Not to be deterred from causing trouble, defptype will 'helpfully' try to export your type-name and fail because the symbol it's trying to export isn't available in the cl-perec package, so you'll also need to add an (import '(type-name)) after the in-package.³

To shield ourselves from as many problems as possible, let's package up a combination of options 2 and 3. First, a defstar-shield package.

(defpackage #:defstar-shield
  (:documentation "Beware proton torpedoes.")
  (:use #:cl #:cl-perec)
  (:shadowing-import-from #:cl-perec #:set #:time)
  (:shadow #:defptype)
  (:export #:defptype))

Then a wrapper around cl-perec:defptype.

(in-package #:defstar-shield)
(defmacro defptype (name args &body body)
  "Wrapper around cl-perec:defptype."
  (let ((package (package-name *package*)))
    `(eval-when (:compile-toplevel :load-toplevel :execute)
       (in-package #:defstar-shield)
       (import '(,name)) ; lame
       (cl-perec:defptype ,name ,args ,@body)
       (in-package ,package))))

This is a bit messy, but fairly simple: it arranges *package* so cl-perec:defptype gets macroexpanded within the defstar-shield package, making sure not to leak that package change into your surrounding code.

That finally out of the way, you continue on.

(defun string-has-even-length-p (str)
  (evenp (length str)))

(cl-perec:defpclass* tps-report ()
  ((report-title
     :type (and string
                (satisfies string-has-even-length-p)))))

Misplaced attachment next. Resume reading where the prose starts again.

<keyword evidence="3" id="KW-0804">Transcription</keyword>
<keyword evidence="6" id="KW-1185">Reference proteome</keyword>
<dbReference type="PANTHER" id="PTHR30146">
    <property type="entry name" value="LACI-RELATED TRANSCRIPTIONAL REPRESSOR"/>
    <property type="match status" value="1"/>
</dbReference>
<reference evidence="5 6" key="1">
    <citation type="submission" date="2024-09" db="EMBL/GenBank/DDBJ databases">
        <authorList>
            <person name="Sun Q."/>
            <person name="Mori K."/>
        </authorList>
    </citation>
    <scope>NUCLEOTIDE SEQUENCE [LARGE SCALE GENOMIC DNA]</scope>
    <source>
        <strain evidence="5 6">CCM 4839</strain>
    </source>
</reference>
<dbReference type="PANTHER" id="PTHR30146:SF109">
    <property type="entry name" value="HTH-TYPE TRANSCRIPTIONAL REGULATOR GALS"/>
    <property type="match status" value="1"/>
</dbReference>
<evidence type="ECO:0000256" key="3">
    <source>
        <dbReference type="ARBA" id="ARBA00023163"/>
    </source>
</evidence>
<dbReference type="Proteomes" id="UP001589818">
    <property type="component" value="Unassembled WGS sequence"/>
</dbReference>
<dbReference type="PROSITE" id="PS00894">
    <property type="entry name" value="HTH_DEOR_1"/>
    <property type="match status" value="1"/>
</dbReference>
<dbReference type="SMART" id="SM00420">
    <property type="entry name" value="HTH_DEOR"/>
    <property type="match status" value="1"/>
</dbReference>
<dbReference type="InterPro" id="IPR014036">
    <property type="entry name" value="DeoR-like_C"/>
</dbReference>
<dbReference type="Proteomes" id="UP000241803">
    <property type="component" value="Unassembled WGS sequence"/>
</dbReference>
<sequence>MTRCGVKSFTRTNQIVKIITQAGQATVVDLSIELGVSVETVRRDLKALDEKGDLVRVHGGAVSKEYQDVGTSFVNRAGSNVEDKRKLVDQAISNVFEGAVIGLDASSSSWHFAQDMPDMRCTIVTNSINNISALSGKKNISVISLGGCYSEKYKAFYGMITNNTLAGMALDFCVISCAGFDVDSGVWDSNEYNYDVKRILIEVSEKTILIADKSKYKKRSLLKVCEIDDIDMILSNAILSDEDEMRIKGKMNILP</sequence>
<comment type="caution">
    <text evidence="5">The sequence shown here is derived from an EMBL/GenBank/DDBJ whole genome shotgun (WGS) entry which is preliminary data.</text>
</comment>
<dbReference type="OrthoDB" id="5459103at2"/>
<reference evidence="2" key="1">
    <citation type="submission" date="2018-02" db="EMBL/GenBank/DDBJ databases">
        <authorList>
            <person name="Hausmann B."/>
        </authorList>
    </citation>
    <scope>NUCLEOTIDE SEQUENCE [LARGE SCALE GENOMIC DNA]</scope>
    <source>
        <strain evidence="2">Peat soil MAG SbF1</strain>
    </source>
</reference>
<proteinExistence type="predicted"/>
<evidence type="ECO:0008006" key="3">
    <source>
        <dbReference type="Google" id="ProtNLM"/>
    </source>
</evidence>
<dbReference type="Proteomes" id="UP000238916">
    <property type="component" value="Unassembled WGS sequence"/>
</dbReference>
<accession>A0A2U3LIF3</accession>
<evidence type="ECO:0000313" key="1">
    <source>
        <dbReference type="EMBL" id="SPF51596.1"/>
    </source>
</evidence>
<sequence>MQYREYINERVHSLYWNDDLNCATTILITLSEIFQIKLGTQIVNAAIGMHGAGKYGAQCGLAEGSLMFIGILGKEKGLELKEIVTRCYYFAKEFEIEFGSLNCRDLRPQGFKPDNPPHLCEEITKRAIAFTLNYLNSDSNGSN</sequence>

And once again, you are met with frustrating failure. cl-perec doesn't really support (and) type specifiers, and so when you try to create a tps-report you end up with errors thorough investigation reveals to be related to the string type. You see, cl-perec's type mapping is a bit awkward. For instance, the string mapping machinery gets called for an '(and string …) type, and then promptly mistakes (and …) for (string n), and tries to determine the string's length, which goes over about as well as you might expect.

At this point, we've got a couple of options: we can dig into the string mapping and fix that, or we can give our type a name and trick cl-perec into thinking it's a primitive type. I've tried to go both ways, and the latter is less work (and more in line with using a library), so that's what I'll show you.

First, we give our type a name.

(defstar-shield:defptype even-string ()
  `(and string (satisfies string-has-even-length-p)))

Then we push it onto the list of canonical types.

(pushnew 'even-string cl-perec::*canonical-types*)

This ensures cl-perec won't convert 'even-string into '(and string …), which was causing our woes. At this point, cl-perec will treat even-strings as though they were regular strings—quite possibly by accident, but it works.

(cl-perec:defpclass* tps-report ()
  ((report-title :type even-string)
   (report-text  :type string)))

And now we can generate tps-reports, with the strange and arbitrary requirement that their titles have an even number of characters.

Later, our boss comes by and says each TPS report should be barcoded for easy automatic identification.

(defun calculate-checkdigit (barcode)
  "UPC-A barcode checkdigit."
  (- (nth-value
      1
      (ceiling
       (loop :for digit :across barcode
             :for pos :from 1
             :for num = (digit-char-p digit)